The Philippine power development plan for 2009 to 2030 must be significantly revised in mid-stream to allow the submission of a credible “intended nationally determined contributions”(INDCs) to the UN Framework Convention on Climate Change conference in Paris next December.
This was stressed by Climate Change Commissioner Heherson T. Alvarez who said that under the existing plan, there is no way that the Philippines will be able to reduce its greenhouse gas emissions to conform with the UN mandate since coal-fired power and diesel plants dominate the country’s energy sector.
“Unless we act forcefully, the trajectory of the Philippine plan will lead us to embrace the highest share of coal dependency in Asia by as much as 75 percent of our generation mix by 2030, doubling greenhouse gas emissions between 2014 and 2025 ” he pointed out.
Philippine coal-fired power capacity has been increased by 25 percent in the last three years, and some 25 new coal plants with a gross capacity of 12,200 megawatts are in the pipeline, Alvarez said.
At the same time Alvarez, a former senator and environment secretary, called for a drastic re-orientation of Philippine power policymakers to bring them into the mainstream of the global trend toward cleaner alternative energy sources.
Philippine energy policymakers must start a shift now to a low-carbon future by introducing the right policies and long-term framework, including an effective price on carbon and a re-definition of “least-cost generating system.”
Traditionally, Alvarez said, coal-fired plants have been seen as the least-cost generating system since policymakers failed to take into account its externalities — the social and economic costs of its environmental destruction, of the pollution that undermines public health, and the incalculable damages to agriculture and ecosystems.
When these externalities are factored in the price of carbon, coal would be far costlier than renewable energy sources, he said.
Citing a U.S. study, Alvarez said health costs from mortality and morbidity impacts due to coal emissions will rise to an estimated US$18 billion by 2030.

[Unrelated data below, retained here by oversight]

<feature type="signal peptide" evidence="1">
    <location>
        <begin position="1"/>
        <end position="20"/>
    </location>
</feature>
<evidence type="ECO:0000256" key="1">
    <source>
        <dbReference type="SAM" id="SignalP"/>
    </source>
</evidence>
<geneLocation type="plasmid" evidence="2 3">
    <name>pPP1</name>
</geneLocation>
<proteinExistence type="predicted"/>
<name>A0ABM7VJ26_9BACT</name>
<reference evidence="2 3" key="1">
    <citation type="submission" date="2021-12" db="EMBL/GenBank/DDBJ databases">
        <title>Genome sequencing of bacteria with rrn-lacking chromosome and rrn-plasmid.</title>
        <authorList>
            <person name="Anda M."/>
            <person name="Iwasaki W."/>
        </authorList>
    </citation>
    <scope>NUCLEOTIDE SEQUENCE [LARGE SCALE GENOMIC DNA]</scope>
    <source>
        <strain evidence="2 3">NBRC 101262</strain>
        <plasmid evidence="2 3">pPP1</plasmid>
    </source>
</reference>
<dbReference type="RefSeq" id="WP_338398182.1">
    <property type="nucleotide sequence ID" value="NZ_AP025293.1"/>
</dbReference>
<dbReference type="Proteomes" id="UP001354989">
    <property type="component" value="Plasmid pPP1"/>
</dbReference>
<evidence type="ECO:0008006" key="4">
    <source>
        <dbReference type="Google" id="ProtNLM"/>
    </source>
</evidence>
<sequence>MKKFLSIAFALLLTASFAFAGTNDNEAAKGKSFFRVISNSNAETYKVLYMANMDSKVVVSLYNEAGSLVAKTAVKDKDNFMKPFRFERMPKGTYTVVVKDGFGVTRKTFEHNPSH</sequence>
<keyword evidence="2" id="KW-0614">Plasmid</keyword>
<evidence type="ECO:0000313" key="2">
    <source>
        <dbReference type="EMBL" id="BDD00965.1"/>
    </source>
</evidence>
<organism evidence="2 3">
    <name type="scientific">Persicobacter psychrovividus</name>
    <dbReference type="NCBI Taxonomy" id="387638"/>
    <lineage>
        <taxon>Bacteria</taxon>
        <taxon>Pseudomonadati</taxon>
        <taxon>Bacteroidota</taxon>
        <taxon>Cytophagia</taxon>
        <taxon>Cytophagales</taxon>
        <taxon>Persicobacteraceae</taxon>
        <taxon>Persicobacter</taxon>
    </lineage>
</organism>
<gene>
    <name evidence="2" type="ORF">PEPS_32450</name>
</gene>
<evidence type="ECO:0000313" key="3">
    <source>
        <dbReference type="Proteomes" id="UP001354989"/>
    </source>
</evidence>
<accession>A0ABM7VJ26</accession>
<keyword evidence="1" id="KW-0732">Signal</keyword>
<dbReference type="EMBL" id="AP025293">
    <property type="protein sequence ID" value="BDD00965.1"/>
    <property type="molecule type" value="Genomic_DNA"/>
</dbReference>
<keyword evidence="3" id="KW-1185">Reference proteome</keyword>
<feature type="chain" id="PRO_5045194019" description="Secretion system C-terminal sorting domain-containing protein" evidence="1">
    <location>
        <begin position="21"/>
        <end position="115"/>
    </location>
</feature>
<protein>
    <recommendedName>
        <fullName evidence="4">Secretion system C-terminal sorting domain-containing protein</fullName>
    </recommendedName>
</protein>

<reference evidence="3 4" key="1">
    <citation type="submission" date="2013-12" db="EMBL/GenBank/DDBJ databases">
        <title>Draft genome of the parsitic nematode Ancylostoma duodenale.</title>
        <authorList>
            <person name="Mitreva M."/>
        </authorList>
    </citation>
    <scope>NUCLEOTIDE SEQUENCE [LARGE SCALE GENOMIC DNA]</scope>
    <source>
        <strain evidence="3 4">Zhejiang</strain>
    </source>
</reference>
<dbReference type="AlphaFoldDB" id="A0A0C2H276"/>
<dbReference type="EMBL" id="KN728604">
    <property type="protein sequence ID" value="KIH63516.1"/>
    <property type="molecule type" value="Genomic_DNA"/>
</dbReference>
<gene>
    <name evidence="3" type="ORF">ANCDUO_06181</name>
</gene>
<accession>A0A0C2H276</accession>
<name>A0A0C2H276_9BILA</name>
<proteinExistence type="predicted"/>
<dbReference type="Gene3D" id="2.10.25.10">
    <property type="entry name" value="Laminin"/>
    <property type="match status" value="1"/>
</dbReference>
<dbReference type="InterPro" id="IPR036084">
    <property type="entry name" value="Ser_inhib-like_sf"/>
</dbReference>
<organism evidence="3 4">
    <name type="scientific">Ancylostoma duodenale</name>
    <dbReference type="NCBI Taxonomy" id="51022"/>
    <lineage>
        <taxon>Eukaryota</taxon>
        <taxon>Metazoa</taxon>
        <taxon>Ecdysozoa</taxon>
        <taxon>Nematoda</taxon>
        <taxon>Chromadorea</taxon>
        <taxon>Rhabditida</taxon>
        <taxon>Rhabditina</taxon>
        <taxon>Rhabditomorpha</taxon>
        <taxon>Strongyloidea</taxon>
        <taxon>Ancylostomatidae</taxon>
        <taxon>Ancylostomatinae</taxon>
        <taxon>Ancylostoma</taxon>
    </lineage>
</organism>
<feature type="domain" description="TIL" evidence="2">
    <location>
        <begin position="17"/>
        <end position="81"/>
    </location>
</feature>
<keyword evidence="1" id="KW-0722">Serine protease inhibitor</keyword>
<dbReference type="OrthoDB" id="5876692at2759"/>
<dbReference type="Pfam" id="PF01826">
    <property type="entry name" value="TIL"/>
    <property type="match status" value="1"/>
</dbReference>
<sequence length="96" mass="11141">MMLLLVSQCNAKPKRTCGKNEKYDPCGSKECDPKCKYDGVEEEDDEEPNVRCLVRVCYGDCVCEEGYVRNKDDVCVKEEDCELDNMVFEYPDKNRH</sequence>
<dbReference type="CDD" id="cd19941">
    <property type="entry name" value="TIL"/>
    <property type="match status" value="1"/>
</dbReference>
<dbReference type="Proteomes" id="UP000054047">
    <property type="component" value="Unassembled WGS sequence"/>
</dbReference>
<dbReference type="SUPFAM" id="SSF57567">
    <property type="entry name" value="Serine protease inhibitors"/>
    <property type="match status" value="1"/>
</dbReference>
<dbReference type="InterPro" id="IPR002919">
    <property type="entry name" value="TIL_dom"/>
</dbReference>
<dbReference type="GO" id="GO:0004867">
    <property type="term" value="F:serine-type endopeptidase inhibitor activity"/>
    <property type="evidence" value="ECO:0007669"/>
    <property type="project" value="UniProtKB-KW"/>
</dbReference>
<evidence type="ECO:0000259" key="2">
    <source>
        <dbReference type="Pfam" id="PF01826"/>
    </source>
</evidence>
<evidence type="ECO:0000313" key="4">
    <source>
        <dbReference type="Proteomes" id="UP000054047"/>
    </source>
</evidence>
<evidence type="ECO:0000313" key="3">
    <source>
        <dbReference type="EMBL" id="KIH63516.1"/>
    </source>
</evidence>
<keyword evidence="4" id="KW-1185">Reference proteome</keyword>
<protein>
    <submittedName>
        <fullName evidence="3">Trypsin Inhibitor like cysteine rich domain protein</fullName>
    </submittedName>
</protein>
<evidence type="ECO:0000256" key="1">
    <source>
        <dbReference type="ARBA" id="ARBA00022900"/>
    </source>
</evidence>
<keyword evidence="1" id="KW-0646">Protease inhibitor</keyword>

“The INDC process — in which countries determine their contributions in the context of their national priorities, circumstances and capabilities — is key to the global framework that drives collective action toward a low-carbon, climate-resilient future,” he stressed.
UN member nations have agreed to publicly outline what post-2020 climate actions they intend to take under a new international agreement that will determine whether the UN can curb global warming by stopping global temperature rising more than 2 degrees Celsius above pre-industrial levels.
Alvarez noted that by 2030, the country’s energy sale is projected to increase from 55,417 GWh in 2008 to 149,067 GWh by 2030. For the 2009-2030 period, around 17 GW of new capacities are needed to meet the demand and reserve requirements for electrical power. Of these, 1,338 MW will come from committed power projects.
To date, private sector initiated and committed power projects total some 1,338 MW which will be generated mostly by coal-fired plants in Luzon and the Visayas.
The good news lies in Mindanao, according to Alvarez. “Mindanao will be a brilliant exception since some 100.5 MW total committed projects are all renewable” /Climate Change Commission- Office of Comm. Heherson T. Alvarez